First, I want to write a disclaimer that I do believe
in high educational standards and I’m not a hypocrite. Last month’s
article emphasized that too many kids receive undeserved rewards. Some
readers responded using the phrase, “feel-good society.” When students
graduate from high school, we as a society want assurances that they
achieved more than just feeling good about going to school for 12 years.
The graduation diploma should indicate that students have met realistic
minimum educational standards. The major educational question being
debated is what measures should be used to determine student achievement.
Public officials have chosen to put increased
emphasis on high-stakes testing as one measure. Many educators, including
myself, have opposed the use of these types of tests as the final
determiner of educational achievement. No single test can be a better
evaluator of student achievement than 12 years of formal evaluation by
trained professional teachers.
Those who have failed to listen to the educational
community are suffering from “testing backlash.”
Throughout the country large numbers of students have been denied
graduation because they failed to pass the high-stakes test.
Many of these students have good educational-achievement records.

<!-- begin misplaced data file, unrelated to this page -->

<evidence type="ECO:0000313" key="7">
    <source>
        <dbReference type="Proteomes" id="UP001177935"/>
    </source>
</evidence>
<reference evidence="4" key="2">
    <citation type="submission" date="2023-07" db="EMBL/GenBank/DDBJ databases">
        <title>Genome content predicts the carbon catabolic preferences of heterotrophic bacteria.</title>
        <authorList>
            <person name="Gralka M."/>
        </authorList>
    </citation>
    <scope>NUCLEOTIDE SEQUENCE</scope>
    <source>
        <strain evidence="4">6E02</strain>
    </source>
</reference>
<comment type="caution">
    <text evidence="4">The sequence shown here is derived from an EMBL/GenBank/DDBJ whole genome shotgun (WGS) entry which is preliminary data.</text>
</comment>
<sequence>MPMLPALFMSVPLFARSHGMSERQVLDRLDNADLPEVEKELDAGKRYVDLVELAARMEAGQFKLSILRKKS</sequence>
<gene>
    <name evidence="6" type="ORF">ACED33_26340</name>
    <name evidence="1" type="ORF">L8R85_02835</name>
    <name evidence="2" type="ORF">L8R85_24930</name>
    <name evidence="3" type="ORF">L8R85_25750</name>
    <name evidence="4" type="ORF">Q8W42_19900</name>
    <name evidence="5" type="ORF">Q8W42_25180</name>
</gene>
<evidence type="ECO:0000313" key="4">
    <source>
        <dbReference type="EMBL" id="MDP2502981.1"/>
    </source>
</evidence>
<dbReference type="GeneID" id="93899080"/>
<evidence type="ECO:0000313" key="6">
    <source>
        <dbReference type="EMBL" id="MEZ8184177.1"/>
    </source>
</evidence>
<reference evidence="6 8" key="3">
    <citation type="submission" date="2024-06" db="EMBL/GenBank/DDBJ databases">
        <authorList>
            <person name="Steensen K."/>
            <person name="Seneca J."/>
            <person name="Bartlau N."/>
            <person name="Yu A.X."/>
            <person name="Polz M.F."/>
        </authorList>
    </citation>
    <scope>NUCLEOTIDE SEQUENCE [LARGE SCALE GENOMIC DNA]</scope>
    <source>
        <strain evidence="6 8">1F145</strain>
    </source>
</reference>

Using high-stakes testing as the sole final determiner for graduation
lacks the element of common sense.
The student-testing program in Virginia began with
the SOL (Standards of Learning) tests. Over the years opponents and
critics have used statistics to back their views on the value of using
these testing schemes to promote and determine educational achievement.
Virginia State School Board Chairman Mark Christie had an article in the
June 1 Washington Post that highlights achievements by students at various
grade levels in many subjects. In a response letter to the editor, Mickey
Van Derwerker, an outspoken critic of the tests, also provides some
interesting statistics on the failure of the SOL testing program. As with
this Food For Thought column, there are usually opposing views on every
subject, but debate on my column usually hurts nothing except my ego. The
SOL testing program can have major consequences for students and parents
if it is used improperly as the sole determiner for receiving a high
Evaluate the Program, Not the Pupil
I think this type of testing should be used to
evaluate the curriculum and not the individual student. Sampling
techniques that are a standard tool of any research could be used to
determine the same student outcomes with a significantly smaller
expenditure. We may not have the individual evaluations on every student,
but we will obtain necessary data for identifying program strengths and
weaknesses. Resources could then be directed to improve identified program
weaknesses rather than wasted on testing schemes for everyone.
These tests originated in the political arena and
will probably die in that arena. Politicians have given public education a
nightmare instead of the funding required for real increased educational
achievement. In states like Florida and Nevada politicians are squirming
to find answers to the high testing failure rates, which are denying high
school diplomas to an unacceptable number of students. In Virginia, the